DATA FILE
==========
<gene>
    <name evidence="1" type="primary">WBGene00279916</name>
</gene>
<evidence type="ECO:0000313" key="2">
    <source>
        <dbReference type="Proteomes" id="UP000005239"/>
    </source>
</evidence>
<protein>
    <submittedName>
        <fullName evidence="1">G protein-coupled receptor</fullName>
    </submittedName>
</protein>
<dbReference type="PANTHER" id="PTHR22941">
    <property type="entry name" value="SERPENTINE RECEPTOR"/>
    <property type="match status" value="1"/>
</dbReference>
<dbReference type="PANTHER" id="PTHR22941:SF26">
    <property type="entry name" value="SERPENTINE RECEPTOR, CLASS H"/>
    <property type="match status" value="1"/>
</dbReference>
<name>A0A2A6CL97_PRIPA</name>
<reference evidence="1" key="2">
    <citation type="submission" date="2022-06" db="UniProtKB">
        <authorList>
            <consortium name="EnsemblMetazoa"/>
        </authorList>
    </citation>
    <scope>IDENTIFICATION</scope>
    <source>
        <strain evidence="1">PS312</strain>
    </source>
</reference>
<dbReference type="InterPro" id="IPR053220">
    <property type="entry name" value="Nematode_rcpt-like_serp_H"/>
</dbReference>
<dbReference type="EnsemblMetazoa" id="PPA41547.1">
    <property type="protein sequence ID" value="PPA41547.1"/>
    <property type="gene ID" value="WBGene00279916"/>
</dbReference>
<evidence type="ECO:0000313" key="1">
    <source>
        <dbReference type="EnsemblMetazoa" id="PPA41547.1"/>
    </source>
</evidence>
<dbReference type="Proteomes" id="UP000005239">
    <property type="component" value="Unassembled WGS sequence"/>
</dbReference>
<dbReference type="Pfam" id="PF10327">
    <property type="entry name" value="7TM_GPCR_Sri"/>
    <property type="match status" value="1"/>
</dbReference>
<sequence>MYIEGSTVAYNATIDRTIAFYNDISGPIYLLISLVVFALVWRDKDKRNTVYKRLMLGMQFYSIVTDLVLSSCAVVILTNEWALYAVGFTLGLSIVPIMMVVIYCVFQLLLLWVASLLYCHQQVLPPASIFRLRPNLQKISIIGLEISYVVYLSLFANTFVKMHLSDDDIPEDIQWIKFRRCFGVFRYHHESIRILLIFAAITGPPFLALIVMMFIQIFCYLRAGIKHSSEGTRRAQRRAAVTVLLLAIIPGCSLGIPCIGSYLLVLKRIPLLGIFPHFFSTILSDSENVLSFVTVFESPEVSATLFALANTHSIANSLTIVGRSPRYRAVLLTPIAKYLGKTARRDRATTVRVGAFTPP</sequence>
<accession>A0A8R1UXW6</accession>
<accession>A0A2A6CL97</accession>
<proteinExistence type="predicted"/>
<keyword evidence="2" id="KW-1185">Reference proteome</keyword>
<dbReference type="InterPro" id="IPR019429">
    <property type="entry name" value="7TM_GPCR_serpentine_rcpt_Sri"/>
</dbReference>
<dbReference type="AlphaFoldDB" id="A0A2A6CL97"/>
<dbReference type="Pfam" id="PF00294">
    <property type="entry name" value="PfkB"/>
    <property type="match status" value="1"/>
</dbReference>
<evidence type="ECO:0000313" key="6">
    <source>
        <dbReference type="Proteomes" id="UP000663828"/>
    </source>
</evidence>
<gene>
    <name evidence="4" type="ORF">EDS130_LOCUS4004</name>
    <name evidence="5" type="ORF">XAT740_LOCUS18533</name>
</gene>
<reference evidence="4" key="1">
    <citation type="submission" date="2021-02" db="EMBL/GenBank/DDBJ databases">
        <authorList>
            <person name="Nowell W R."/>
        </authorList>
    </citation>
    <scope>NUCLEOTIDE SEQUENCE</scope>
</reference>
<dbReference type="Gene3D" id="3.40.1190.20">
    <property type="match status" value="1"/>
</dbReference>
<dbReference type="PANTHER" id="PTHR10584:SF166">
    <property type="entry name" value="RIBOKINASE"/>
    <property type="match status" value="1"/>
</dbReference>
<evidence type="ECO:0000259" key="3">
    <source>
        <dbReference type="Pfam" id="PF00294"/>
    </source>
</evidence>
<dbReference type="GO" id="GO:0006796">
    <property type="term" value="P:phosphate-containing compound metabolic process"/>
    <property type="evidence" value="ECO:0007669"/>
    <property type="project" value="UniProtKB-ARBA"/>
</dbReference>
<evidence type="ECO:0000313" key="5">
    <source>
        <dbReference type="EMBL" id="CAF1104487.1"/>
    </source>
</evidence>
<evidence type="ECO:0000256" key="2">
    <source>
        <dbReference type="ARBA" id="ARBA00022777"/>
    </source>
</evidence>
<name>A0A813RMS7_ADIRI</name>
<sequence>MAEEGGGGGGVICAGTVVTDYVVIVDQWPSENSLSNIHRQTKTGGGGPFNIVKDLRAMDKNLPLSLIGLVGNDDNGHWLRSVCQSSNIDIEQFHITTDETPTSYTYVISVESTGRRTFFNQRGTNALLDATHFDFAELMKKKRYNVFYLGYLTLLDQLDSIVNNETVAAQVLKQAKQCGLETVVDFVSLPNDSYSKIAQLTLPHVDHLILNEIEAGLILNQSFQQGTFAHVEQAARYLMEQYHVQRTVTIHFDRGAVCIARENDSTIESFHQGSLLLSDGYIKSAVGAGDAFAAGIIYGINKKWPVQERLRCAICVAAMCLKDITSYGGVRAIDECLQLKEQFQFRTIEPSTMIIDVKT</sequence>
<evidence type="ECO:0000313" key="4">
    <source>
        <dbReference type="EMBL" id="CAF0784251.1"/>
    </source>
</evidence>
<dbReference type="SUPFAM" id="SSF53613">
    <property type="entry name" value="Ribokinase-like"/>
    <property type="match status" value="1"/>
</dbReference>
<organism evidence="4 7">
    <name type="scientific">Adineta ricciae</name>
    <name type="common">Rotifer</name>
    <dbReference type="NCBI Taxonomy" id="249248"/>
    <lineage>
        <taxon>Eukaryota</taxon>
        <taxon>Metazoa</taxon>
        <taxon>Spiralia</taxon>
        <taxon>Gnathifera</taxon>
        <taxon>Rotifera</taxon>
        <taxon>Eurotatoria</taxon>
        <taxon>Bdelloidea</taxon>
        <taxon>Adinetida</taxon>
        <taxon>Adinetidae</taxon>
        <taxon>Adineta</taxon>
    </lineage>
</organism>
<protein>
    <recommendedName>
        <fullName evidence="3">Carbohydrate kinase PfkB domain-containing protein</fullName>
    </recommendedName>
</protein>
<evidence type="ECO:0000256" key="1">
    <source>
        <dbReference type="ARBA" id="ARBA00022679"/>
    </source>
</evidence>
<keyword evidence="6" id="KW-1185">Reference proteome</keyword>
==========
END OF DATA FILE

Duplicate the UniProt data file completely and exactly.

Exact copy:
<gene>
    <name evidence="1" type="primary">WBGene00279916</name>
</gene>
<evidence type="ECO:0000313" key="2">
    <source>
        <dbReference type="Proteomes" id="UP000005239"/>
    </source>
</evidence>
<protein>
    <submittedName>
        <fullName evidence="1">G protein-coupled receptor</fullName>
    </submittedName>
</protein>
<dbReference type="PANTHER" id="PTHR22941">
    <property type="entry name" value="SERPENTINE RECEPTOR"/>
    <property type="match status" value="1"/>
</dbReference>
<dbReference type="PANTHER" id="PTHR22941:SF26">
    <property type="entry name" value="SERPENTINE RECEPTOR, CLASS H"/>
    <property type="match status" value="1"/>
</dbReference>
<name>A0A2A6CL97_PRIPA</name>
<reference evidence="1" key="2">
    <citation type="submission" date="2022-06" db="UniProtKB">
        <authorList>
            <consortium name="EnsemblMetazoa"/>
        </authorList>
    </citation>
    <scope>IDENTIFICATION</scope>
    <source>
        <strain evidence="1">PS312</strain>
    </source>
</reference>
<dbReference type="InterPro" id="IPR053220">
    <property type="entry name" value="Nematode_rcpt-like_serp_H"/>
</dbReference>
<dbReference type="EnsemblMetazoa" id="PPA41547.1">
    <property type="protein sequence ID" value="PPA41547.1"/>
    <property type="gene ID" value="WBGene00279916"/>
</dbReference>
<evidence type="ECO:0000313" key="1">
    <source>
        <dbReference type="EnsemblMetazoa" id="PPA41547.1"/>
    </source>
</evidence>
<dbReference type="Proteomes" id="UP000005239">
    <property type="component" value="Unassembled WGS sequence"/>
</dbReference>
<dbReference type="Pfam" id="PF10327">
    <property type="entry name" value="7TM_GPCR_Sri"/>
    <property type="match status" value="1"/>
</dbReference>
<sequence>MYIEGSTVAYNATIDRTIAFYNDISGPIYLLISLVVFALVWRDKDKRNTVYKRLMLGMQFYSIVTDLVLSSCAVVILTNEWALYAVGFTLGLSIVPIMMVVIYCVFQLLLLWVASLLYCHQQVLPPASIFRLRPNLQKISIIGLEISYVVYLSLFANTFVKMHLSDDDIPEDIQWIKFRRCFGVFRYHHESIRILLIFAAITGPPFLALIVMMFIQIFCYLRAGIKHSSEGTRRAQRRAAVTVLLLAIIPGCSLGIPCIGSYLLVLKRIPLLGIFPHFFSTILSDSENVLSFVTVFESPEVSATLFALANTHSIANSLTIVGRSPRYRAVLLTPIAKYLGKTARRDRATTVRVGAFTPP</sequence>
<accession>A0A8R1UXW6</accession>
<accession>A0A2A6CL97</accession>
<proteinExistence type="predicted"/>
<keyword evidence="2" id="KW-1185">Reference proteome</keyword>
<dbReference type="InterPro" id="IPR019429">
    <property type="entry name" value="7TM_GPCR_serpentine_rcpt_Sri"/>
</dbReference>
<dbReference type="AlphaFoldDB" id="A0A2A6CL97"/>
<dbReference type="Pfam" id="PF00294">
    <property type="entry name" value="PfkB"/>
    <property type="match status" value="1"/>
</dbReference>
<evidence type="ECO:0000313" key="6">
    <source>
        <dbReference type="Proteomes" id="UP000663828"/>
    </source>
</evidence>
<gene>
    <name evidence="4" type="ORF">EDS130_LOCUS4004</name>
    <name evidence="5" type="ORF">XAT740_LOCUS18533</name>
</gene>
<reference evidence="4" key="1">
    <citation type="submission" date="2021-02" db="EMBL/GenBank/DDBJ databases">
        <authorList>
            <person name="Nowell W R."/>
        </authorList>
    </citation>
    <scope>NUCLEOTIDE SEQUENCE</scope>
</reference>
<dbReference type="Gene3D" id="3.40.1190.20">
    <property type="match status" value="1"/>
</dbReference>
<dbReference type="PANTHER" id="PTHR10584:SF166">
    <property type="entry name" value="RIBOKINASE"/>
    <property type="match status" value="1"/>
</dbReference>
<evidence type="ECO:0000259" key="3">
    <source>
        <dbReference type="Pfam" id="PF00294"/>
    </source>
</evidence>
<dbReference type="GO" id="GO:0006796">
    <property type="term" value="P:phosphate-containing compound metabolic process"/>
    <property type="evidence" value="ECO:0007669"/>
    <property type="project" value="UniProtKB-ARBA"/>
</dbReference>
<evidence type="ECO:0000313" key="5">
    <source>
        <dbReference type="EMBL" id="CAF1104487.1"/>
    </source>
</evidence>
<evidence type="ECO:0000256" key="2">
    <source>
        <dbReference type="ARBA" id="ARBA00022777"/>
    </source>
</evidence>
<name>A0A813RMS7_ADIRI</name>
<sequence>MAEEGGGGGGVICAGTVVTDYVVIVDQWPSENSLSNIHRQTKTGGGGPFNIVKDLRAMDKNLPLSLIGLVGNDDNGHWLRSVCQSSNIDIEQFHITTDETPTSYTYVISVESTGRRTFFNQRGTNALLDATHFDFAELMKKKRYNVFYLGYLTLLDQLDSIVNNETVAAQVLKQAKQCGLETVVDFVSLPNDSYSKIAQLTLPHVDHLILNEIEAGLILNQSFQQGTFAHVEQAARYLMEQYHVQRTVTIHFDRGAVCIARENDSTIESFHQGSLLLSDGYIKSAVGAGDAFAAGIIYGINKKWPVQERLRCAICVAAMCLKDITSYGGVRAIDECLQLKEQFQFRTIEPSTMIIDVKT</sequence>
<evidence type="ECO:0000313" key="4">
    <source>
        <dbReference type="EMBL" id="CAF0784251.1"/>
    </source>
</evidence>
<dbReference type="SUPFAM" id="SSF53613">
    <property type="entry name" value="Ribokinase-like"/>
    <property type="match status" value="1"/>
</dbReference>
<organism evidence="4 7">
    <name type="scientific">Adineta ricciae</name>
    <name type="common">Rotifer</name>
    <dbReference type="NCBI Taxonomy" id="249248"/>
    <lineage>
        <taxon>Eukaryota</taxon>
        <taxon>Metazoa</taxon>
        <taxon>Spiralia</taxon>
        <taxon>Gnathifera</taxon>
        <taxon>Rotifera</taxon>
        <taxon>Eurotatoria</taxon>
        <taxon>Bdelloidea</taxon>
        <taxon>Adinetida</taxon>
        <taxon>Adinetidae</taxon>
        <taxon>Adineta</taxon>
    </lineage>
</organism>
<protein>
    <recommendedName>
        <fullName evidence="3">Carbohydrate kinase PfkB domain-containing protein</fullName>
    </recommendedName>
</protein>
<evidence type="ECO:0000256" key="1">
    <source>
        <dbReference type="ARBA" id="ARBA00022679"/>
    </source>
</evidence>
<keyword evidence="6" id="KW-1185">Reference proteome</keyword>